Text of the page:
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Yet another Wall Street insider spills the beans ... on their ill-gotten gains ...


Why Greg Smith Is 'Dead Right' About Goldman Sachs
by Michael Hirsh, contributor, The Atlantic – Mar 16, 2012

[...]
Now comes Greg Smith, an apparently conscience-stricken renegade from Goldman Sachs, who tells us that not only has nothing changed in the firm's culture, but he "can honestly say that the environment now is as toxic and destructive as I have ever seen it."
[...]

Back in 2010, Blankfein admitted, in effect, precisely what Greg Smith is alleging now. In the now-famous hearings held by Sen. Carl Levin's Permanent Subcommittee on Investigations, Levin tried to get Blankfein to concede that Goldman was morally wrong to bet on the sly against securities that it had touted as solid investments to its clients. No, no, the Goldman CEO demurred, that's not how the financial system works any more. "There's been a change in the sociology of the business in the last 10 to 15 years," Blankfein explained patiently. "Somewhere along the line," he said, big clients stopped asking investment banks for good advice and started to seek them out only to set up deals for them -- merely to underwrite the transactions and be on the other side of them. [...] It also apparently gave Goldman carte blanche to shaft any helpless investor on the other side of those transactions. Liquidity was all. Nothing else mattered.
[...]

Indeed, it's no surprise that the bank lobby threw most of its energy during the Dodd-Frank legislative process into watering down rules requiring over-the-counter derivatives to trade on an open and supervised exchange. The reason is that derivatives and structured finance products traded off exchange were still a major source of Wall Street's profitability because they were not exposed to market and risk valuation. And the more complex they are, the easier it is for the banks to charge their customers huge spreads. In other words, the market is still rigged and full of scams, just as Frank Partnoy warned back in the 1990s.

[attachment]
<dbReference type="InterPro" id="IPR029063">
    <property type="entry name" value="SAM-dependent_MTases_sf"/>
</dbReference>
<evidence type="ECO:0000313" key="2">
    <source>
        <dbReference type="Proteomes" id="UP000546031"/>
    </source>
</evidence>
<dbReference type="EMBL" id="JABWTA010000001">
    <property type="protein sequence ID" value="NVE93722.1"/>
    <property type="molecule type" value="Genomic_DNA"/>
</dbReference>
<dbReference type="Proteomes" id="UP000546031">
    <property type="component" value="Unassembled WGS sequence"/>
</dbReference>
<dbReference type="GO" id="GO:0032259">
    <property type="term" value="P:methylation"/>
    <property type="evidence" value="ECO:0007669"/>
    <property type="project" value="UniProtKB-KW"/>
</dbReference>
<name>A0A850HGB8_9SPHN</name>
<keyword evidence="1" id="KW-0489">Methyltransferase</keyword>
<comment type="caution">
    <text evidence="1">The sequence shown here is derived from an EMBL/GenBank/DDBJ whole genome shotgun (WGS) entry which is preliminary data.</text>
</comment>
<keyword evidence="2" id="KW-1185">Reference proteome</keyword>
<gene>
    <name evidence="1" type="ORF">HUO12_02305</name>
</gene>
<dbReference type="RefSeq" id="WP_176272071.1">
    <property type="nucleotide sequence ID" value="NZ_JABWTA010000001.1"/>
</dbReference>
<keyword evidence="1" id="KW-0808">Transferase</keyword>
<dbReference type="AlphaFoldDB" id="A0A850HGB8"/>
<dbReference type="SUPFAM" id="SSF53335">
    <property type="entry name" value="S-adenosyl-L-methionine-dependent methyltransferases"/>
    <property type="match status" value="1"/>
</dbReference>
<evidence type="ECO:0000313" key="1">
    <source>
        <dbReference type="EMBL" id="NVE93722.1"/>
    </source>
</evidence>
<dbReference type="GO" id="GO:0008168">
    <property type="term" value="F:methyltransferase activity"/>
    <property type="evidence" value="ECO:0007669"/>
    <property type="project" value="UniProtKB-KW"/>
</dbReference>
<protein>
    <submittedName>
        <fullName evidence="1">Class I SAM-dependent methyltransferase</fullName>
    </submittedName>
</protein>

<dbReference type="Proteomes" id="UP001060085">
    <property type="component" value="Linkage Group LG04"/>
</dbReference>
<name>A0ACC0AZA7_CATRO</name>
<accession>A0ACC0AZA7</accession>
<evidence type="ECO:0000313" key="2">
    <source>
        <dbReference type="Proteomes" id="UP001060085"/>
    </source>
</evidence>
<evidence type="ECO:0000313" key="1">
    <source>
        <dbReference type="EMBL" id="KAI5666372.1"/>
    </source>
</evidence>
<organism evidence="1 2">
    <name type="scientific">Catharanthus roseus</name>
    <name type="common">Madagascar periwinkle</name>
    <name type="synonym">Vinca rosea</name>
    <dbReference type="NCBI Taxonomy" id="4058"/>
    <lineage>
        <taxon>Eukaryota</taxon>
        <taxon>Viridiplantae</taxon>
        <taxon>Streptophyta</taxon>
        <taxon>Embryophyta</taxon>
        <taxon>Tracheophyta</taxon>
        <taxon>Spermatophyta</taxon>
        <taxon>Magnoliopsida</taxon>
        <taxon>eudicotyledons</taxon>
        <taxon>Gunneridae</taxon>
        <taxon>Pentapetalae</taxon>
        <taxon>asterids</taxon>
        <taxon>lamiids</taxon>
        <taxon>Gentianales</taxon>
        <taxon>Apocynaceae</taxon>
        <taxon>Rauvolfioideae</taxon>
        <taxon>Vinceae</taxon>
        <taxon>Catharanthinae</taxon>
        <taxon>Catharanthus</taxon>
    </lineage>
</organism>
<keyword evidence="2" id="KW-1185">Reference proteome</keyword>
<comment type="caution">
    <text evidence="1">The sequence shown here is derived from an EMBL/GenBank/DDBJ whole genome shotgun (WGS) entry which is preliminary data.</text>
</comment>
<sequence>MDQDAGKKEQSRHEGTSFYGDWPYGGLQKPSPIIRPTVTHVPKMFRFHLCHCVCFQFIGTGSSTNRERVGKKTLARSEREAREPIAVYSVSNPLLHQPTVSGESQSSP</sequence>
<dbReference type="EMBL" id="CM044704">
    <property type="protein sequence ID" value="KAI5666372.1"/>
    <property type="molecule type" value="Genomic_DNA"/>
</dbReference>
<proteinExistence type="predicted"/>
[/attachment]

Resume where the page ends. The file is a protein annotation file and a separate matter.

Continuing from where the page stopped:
Who to believe? I think I'll go with Greg Smith over Gabriel Sherman. You can take that to the bank.


If I'm not mistaken the Goldman CEO just admitted to not having their customers' best interests in mind.

Isn't that the same thing as becoming "Predatory"?


And on those rare occasions there is actual "regulative oversight" over the Bankers' "derivative spreads," the Wall Street Banks just end up paying what amounts to a traffic ticket to them, for the opportunity of bilking their customers.  They can rake in huge profits by trading "dark markets" with insider information, that never sees the light of day -- and who would be the wiser ... How do you think they got to be that Top 0.01 % anyways, in the first place?  By playing fair?

Citigroup settles for $285 million; no Wall Street exec jailed yet
by Kevin G. Hall and Greg Gordon, tri-cityherald.com -- Oct 21, 2011

[...]
The SEC alleged that Citigroup's main broker-dealer subsidiary duped investors who had bought portions of a $1 billion offshore deal known as a collateralized debt obligation. CDOs are bundles of bonds tied to the performance of mortgages and other loans. The deal in question was precisely the kind of engineered financial product that blew up in 2008 and nearly brought down the global financial system.

In the complaint, the SEC alleged that Citigroup Global Markets selected about $500 million worth of assets in the deal, but in marketing materials suggested to investors that Swiss bank Credit Suisse had conducted the selection.